OCTOBER 30, 1944
WESTBROOK, Conn., Sunday—I was very glad on Friday night that I had kept my promise to speak at the United States Student Assembly at Simmons College, and to go and visit our grandson.
I think young groups find it harder to get speakers, particularly in the middle of a political campaign when most speakers are doing campaign work and the young people are not basing their meetings or their forums on a political subject. In addition, I learned long ago that having once told a child you will do something, if you wish to build up confidence in the future promises, it is well to keep those you make right along.
I was sorry, however, not to be able to go to Philadelphia and Chicago with my husband. But I listened over the radio to both speeches, and I am quite sure my husband was so surrounded by crowds that my presence was not necessary. In previous campaigns I have always made certain engagements during the week before election, and there are some that I must keep in this campaign.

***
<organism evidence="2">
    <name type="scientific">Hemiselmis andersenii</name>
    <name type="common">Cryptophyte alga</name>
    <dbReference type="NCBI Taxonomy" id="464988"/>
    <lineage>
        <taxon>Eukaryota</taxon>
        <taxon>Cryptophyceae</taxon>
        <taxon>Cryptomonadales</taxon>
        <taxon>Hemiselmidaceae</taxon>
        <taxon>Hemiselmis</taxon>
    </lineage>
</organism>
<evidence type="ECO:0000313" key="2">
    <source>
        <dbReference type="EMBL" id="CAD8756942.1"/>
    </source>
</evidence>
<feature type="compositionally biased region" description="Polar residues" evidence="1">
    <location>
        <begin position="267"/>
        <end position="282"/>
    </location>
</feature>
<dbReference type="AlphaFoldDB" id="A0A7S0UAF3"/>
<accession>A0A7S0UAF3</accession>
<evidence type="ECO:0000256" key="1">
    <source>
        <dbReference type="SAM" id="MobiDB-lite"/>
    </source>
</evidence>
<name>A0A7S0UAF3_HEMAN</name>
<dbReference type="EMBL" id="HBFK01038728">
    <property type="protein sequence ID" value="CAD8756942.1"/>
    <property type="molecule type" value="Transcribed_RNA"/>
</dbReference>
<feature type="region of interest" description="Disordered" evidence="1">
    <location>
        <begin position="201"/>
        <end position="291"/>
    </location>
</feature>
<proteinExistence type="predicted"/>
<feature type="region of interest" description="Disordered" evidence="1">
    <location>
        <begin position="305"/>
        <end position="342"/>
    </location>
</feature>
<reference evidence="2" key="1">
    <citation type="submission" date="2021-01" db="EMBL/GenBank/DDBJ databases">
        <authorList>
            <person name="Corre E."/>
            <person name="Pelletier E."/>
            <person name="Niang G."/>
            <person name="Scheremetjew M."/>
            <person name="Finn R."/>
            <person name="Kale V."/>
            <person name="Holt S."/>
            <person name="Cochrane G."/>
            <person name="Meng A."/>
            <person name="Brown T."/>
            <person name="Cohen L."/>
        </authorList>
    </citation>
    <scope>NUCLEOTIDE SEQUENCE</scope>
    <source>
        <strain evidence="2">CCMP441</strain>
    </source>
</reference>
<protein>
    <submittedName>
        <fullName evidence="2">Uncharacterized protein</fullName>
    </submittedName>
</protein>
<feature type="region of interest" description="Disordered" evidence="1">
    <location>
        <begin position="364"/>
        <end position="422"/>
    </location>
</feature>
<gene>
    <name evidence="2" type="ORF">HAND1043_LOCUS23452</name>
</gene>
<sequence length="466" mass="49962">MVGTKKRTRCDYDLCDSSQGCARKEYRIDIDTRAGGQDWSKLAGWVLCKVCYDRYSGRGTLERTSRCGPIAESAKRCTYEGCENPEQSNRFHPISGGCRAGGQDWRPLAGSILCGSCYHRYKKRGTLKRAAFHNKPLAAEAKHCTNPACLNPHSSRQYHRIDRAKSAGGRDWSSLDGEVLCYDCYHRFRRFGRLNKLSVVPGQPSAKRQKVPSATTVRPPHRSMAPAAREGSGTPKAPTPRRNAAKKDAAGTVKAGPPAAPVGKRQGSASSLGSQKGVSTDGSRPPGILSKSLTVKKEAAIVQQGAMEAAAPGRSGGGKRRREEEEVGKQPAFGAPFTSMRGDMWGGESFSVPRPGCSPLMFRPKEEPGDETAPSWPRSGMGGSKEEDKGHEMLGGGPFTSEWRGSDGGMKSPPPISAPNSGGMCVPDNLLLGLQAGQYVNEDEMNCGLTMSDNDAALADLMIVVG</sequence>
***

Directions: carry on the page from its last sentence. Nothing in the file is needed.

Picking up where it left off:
This morning in Connecticut, where I am visiting Miss Esther Lape, is cold but lovely, with white clouds blowing across a deep blue sky. Leaves are nearly gone from the trees, but there is still a little red color and much russet and gold, and the grass is still green. On my dressing table was a little vase of mignonette. Mignonette always carries me back to my grandmother's garden, where it grew in great quantities. I loved the smell when I was a child, and I love it still.
We spent last night in the old done-over farm house where my head nearly touches the ceiling in the bedroom, and where I am sure in the old days no such warm carpets and comfortable chairs greeted the children as they climbed to their very chilly attic bedroom. Today, however, the sun shone in on the warm pink colors, and I woke to the smell of a wood fire burning somewhere in the house to take off the early morning chill. We went for a walk in the woods this morning, and this afternoon I will continue my journey back to New York City.
I can hardly believe it, but I have received an anonymous letter which says nothing but pleasant things. That has never happened to me before. Both the letter and the verse accompanying it are very kindly meant, and certainly helped to do the thing the writer wished to do. She says: "Even Mrs. Roosevelt must need morale lifting too."
Sometimes I do, so many thanks to an unknown friend.